School board members voted 6-0 Monday night to allow Energy360 Solutions to proceed with a final energy audit that would look at which energy items were currently in need of repair or replacement to assist in energy cost savings, Jim White, Central Heights superintendant, said.
“In essence, what [the board members] agreed on was a high-grade audit or construction-grade audit that would give us exact numbers so we would know exactly what [the upgrades] would cost,” White said. “As of right now, if they look at [the audit] and the numbers don’t match and it won’t pay for itself and it’s more costly than what the board expected, then the only cost the board will be out is what the audit cost them. But they won’t have to go on with the project.”
The Energy360 project was brought to the school board before the bond issue was put on the table, White said. Funds from the newly passed bond issue are expected to fix the roof at the school, build a new locker and weight room at the sports complex, upgrade kitchen appliances, replace bleachers in the gymnasium, replace seating in the auditorium and build a new band room, according to the Central Heights website.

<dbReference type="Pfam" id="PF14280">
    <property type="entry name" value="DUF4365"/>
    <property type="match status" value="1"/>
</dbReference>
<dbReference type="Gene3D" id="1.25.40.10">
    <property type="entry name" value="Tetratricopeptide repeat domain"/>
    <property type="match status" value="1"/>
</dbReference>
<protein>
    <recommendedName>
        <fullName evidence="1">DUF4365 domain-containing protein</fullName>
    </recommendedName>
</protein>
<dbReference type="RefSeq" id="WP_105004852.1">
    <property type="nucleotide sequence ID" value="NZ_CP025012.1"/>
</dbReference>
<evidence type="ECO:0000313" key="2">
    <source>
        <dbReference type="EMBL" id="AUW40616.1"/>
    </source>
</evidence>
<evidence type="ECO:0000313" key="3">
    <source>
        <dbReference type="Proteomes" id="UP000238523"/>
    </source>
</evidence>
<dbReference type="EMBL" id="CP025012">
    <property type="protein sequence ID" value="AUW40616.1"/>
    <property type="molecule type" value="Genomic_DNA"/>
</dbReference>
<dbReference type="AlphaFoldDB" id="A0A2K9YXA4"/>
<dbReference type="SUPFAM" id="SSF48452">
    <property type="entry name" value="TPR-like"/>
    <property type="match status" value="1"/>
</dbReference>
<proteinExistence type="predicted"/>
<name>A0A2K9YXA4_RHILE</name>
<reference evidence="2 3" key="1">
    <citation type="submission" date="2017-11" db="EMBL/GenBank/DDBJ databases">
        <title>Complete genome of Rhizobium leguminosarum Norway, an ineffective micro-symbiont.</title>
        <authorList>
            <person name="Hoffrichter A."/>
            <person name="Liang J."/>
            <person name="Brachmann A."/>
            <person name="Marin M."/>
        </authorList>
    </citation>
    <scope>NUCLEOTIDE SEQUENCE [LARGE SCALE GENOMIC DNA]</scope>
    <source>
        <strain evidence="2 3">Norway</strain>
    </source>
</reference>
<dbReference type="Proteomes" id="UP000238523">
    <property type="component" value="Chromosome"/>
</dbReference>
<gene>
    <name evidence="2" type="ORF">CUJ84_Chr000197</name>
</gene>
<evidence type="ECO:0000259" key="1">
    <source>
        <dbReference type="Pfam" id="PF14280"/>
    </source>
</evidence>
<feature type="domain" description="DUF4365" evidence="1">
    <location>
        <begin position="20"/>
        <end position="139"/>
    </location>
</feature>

The Energy360 project is planned to repair and/or replace heating and cooling rooftop units, place a new heating and cooling unit in the theater, replace all lighting in the gymnasium, replace lighting in the elementary school, reconfigure the lighting at the sports complex, change and update all electronic controls for thermostats, retrofit the plumbing so there’s less water consumption and update all exterior lighting on the school building, White said.
“That project came in for cost estimates at between $500,000 and $600,000,” White said. “[Energy360 Solutions] is projecting they can save us about $47,000 a year. That would pay for itself in about 10 to 11 years.”
The energy plan has been discussed at board meetings since September, White said. At the May school board meeting, board members tabled moving forward with the project to see if the bond issue passed.
“Part of what could’ve been included in this [energy project] was a new roof,” he said. “If the bond would’ve failed, then the board may have wanted to pursue that option in this package to help pay for the new roof. We had to have a new roof, the leaks were just about to become unbearable. So one way or another we were going to have to have a new roof this summer.”
“[The project] won’t affect taxpayers at all,” he said. “I think this is a nice step in the right direction. It will give us better energy use and in the long run save the school district significant energy dollars.”